Developing a progressive and sustainable community pharmacy public health promotion service, which will meet the NHS's QIPP (quality, innovation, productivity, prevention) agenda

  • Stone M
  • Kernick V
  • Loader J
 et al. 
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Abstract

Introduction The evidence base for community pharmacy improving public health (PH) exists in the services of smoking cessation, emergency contraception, flu immunisation and drug misuse1, but there is only limited evidence of pharmacy's public health promotion role. The recent Public Health White Paper2 acknowledged pharmacy's role in improving public health, and the vital part it can play in preventing ill health in the future NHS. This pilot study was designed to understand and identify possible evidence for this future public health role, and the development of community pharmacy to act as a referral booking agent to motivate patient healthier lifestyle decisions. The service design was focussed on whether the progressive evolution of the current pharmacy PH promotion role toward the Portsmouth Healthy Living Pharmacy (HLP) concept could be achieved, while still appreciating the NHS's current economic drive towards quality outcomes and efficiency through QIPP. Method Ten pharmacies responded to an invitation for expressions of interest, and each identified a member of staff to become a Pharmacy Healthy Living Advisor (PHLA). A focus group was used to help design the structure of the pharmacy public health service, to identify pharmacy's strengths and to consider how to overcome any barriers. A pre- and post-intervention period questionnaire was completed by the participants to measure their perceived confidence and skill levels. The quality of the activity and outcomes achieved by the 9 (1 dropped out) PHLAs were measured in this pilot study over a 6 week data collection period (March to April 2011). The number of interventions, topic of intervention, consultation outcome, patient/customer feedback, verification details, and the detail of actual service engagements arranged with PH service providers were recorded by the PHLAs. This is a service evaluation and ethics approval was considered unnecessary. In order to help meet the QIPP agenda aim this study relied on proactive utilisation of current pharmacy resources and customer contacts. It did not involve any promotional marketing as in the HLP and sought to identify quality and modifiable activity outcomes. Results All of the PHLAs achieved a training award in Public Health, and during the six week data collection period 73 interventions and 30 bookings with local PH service providers were made by the 9 PHLAs. The topics of the interventions/bookings covered all of the major PH priorities: smoking cessation 49{%}/53{%}, weight management/lifestyle 14{%}/7{%}, sexual health 6{%}/3{%}, alcohol 6{%}/0{%} and depression 7{%}/7{%}. Feedback questionnaires were returned by 50 customers, 82{%} said 'the information given was useful', 80{%} said 'they would follow the advice provided' and 92{%} said 'they would seek advice from a PHLA again'. The actions identified to address weaknesses and barriers from the focus groups increased the confidence of the PHLAs in their skills, the average rating (1-5 scale) increased from 3.4 to 4.4, and their confidence in their knowledge increased from 3.4 to 4.4. Discussion Community pharmacy can provide a sustainable public health promotion service which provides quality interventions to motivate people into making healthier lifestyle decisions in PH priority areas, while fulfilling the current NHS QIPP agenda. Although this study is small and with self selected pharmacies, it shows that community pharmacy is effective as a referral agent, motivating patient engagement with PH providers. Patient feedback indicates a very high satisfaction with this service.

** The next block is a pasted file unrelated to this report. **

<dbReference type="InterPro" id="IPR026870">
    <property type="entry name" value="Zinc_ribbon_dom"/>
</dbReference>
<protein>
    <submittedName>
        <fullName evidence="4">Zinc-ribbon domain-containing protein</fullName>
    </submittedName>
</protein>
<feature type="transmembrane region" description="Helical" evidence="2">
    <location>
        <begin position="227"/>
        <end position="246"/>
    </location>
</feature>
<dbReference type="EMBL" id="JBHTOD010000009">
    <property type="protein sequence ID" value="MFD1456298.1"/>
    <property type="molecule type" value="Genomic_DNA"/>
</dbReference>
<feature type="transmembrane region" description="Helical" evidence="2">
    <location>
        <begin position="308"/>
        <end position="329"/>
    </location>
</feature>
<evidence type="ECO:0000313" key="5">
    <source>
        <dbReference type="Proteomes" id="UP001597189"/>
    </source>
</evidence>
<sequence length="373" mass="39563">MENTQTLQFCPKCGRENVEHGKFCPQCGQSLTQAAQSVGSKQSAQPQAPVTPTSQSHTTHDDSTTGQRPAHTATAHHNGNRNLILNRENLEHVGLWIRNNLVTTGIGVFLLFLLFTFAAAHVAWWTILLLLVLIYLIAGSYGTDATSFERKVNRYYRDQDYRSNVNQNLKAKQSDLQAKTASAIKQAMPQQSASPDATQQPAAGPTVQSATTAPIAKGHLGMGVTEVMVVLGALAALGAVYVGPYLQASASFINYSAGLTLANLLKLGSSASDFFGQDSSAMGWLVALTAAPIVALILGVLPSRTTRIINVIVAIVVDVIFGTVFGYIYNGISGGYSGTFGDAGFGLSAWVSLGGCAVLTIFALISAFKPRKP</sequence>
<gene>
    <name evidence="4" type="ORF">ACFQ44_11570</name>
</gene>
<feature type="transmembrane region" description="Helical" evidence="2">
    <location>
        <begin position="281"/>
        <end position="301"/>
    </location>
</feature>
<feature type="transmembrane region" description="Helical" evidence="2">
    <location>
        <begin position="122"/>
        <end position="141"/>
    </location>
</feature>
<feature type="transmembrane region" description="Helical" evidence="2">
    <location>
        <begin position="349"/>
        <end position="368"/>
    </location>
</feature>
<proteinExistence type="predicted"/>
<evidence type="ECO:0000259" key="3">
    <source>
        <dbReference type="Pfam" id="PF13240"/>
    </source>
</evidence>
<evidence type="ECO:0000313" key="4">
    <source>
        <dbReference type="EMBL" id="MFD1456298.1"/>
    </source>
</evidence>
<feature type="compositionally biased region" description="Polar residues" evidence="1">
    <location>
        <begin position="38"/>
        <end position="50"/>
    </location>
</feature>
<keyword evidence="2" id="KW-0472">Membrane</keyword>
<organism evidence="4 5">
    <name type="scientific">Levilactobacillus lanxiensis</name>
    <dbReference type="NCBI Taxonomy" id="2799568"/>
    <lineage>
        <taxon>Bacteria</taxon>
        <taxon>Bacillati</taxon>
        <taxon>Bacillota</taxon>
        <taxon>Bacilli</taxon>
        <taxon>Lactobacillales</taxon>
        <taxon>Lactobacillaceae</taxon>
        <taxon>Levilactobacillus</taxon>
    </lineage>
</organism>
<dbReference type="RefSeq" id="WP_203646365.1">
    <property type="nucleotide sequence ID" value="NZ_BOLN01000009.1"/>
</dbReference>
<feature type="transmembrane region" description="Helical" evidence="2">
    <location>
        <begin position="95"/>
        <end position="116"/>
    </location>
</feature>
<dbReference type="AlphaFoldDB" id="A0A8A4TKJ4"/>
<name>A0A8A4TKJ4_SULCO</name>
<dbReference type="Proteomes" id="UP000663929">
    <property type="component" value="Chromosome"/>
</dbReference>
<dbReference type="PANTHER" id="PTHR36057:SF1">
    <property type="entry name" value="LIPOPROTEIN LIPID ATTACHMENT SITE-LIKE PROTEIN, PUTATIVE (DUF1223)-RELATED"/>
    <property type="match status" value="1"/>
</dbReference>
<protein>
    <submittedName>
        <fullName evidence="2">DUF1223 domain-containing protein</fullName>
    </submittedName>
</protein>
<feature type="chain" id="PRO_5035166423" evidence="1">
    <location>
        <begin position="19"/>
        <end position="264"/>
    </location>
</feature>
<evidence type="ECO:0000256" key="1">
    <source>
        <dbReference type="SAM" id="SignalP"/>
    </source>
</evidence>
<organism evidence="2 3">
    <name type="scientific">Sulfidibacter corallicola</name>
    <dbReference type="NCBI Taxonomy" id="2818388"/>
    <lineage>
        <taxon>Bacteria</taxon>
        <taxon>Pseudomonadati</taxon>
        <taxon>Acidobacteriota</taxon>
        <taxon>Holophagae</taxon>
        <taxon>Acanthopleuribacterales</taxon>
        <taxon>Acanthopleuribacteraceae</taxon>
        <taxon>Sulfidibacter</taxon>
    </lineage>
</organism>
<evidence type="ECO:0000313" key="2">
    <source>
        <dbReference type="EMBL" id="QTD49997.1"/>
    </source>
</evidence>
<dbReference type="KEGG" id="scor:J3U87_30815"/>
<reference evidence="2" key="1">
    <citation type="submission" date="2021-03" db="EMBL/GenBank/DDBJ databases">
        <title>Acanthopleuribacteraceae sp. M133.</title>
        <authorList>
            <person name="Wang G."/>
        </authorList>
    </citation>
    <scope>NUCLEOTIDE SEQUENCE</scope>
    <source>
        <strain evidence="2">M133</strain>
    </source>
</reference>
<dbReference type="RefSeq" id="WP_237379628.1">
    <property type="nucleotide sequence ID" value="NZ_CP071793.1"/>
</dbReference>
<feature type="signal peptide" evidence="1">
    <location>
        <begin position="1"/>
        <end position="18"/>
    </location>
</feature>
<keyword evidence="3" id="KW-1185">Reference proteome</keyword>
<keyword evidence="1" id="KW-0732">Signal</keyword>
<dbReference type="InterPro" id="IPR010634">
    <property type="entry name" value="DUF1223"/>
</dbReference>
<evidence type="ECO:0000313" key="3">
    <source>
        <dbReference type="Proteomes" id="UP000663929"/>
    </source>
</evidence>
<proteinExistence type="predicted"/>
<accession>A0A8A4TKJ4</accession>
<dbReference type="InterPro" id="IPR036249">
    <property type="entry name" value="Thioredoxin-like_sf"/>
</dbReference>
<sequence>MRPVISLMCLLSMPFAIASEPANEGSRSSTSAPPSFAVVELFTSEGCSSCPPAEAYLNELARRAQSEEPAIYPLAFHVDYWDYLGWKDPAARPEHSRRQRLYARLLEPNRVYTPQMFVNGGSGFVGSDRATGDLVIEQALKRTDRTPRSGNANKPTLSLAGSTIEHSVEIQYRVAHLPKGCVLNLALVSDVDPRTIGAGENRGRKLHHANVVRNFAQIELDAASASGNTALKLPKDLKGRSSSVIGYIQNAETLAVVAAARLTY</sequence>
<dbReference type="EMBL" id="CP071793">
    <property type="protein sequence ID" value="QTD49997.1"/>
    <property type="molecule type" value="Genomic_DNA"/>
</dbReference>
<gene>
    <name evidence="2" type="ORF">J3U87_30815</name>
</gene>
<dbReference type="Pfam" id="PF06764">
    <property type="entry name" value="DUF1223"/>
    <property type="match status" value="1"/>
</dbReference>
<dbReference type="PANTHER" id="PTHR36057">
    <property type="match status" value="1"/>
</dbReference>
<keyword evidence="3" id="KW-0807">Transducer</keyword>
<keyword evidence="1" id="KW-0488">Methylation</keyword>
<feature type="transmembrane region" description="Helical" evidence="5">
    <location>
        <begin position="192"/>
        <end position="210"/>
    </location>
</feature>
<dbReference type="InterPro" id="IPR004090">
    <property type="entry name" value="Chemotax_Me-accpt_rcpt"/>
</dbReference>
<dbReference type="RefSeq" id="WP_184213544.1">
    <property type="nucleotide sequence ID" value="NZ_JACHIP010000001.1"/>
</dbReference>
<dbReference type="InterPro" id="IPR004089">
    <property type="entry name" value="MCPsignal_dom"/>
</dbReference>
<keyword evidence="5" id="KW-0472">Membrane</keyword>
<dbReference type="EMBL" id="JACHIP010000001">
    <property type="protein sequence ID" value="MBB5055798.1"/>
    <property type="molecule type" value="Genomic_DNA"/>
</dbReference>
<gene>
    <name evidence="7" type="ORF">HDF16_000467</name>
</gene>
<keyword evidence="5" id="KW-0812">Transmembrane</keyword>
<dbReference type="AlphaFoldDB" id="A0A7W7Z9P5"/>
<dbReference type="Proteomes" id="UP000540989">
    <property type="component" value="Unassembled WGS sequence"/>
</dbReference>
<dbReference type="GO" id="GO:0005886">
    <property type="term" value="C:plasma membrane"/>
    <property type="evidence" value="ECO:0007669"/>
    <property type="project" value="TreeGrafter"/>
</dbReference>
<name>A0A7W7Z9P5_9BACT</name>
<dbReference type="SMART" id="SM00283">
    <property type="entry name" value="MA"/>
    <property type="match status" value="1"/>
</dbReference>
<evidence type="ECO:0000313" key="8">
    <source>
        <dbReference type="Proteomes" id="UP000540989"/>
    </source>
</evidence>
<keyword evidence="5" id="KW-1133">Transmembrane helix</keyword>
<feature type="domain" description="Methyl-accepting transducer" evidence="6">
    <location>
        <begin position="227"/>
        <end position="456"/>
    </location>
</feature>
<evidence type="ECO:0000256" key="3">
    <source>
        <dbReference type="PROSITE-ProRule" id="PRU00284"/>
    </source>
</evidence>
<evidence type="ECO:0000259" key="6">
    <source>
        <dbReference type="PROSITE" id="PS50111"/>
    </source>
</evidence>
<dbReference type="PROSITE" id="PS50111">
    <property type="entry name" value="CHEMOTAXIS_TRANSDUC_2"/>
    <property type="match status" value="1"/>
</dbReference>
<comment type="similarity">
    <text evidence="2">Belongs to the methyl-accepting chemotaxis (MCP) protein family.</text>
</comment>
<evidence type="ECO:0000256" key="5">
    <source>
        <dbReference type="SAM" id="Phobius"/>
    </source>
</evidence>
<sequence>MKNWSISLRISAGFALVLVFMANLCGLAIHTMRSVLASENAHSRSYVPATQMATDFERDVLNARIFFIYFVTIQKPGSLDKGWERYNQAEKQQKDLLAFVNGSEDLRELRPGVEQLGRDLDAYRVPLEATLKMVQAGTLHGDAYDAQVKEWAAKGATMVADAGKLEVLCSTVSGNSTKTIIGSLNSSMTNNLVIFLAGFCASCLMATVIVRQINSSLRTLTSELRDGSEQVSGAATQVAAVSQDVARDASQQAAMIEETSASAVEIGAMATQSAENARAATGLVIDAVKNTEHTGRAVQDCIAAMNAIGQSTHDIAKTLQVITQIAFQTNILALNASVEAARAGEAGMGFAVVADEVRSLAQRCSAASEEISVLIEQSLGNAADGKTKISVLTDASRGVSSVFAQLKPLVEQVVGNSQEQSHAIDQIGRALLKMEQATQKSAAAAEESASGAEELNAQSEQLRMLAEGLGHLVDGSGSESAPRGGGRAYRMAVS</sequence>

Author-supplied keywords

  • alcohol
  • awards and prizes
  • community
  • consultation
  • emergency contraception
  • ethics
  • feedback system
  • health
  • health care organization
  • health promotion
  • human
  • immunization
  • influenza
  • information processing
  • lifestyle
  • marketing
  • pH
  • patient
  • pharmacy
  • pilot study
  • prevention
  • productivity
  • public health
  • public health service
  • questionnaire
  • satisfaction
  • sexual health
  • skill
  • smoking cessation
  • weakness
  • weight

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Authors

  • M Stone

  • V Kernick

  • J Loader

  • M Wilcock

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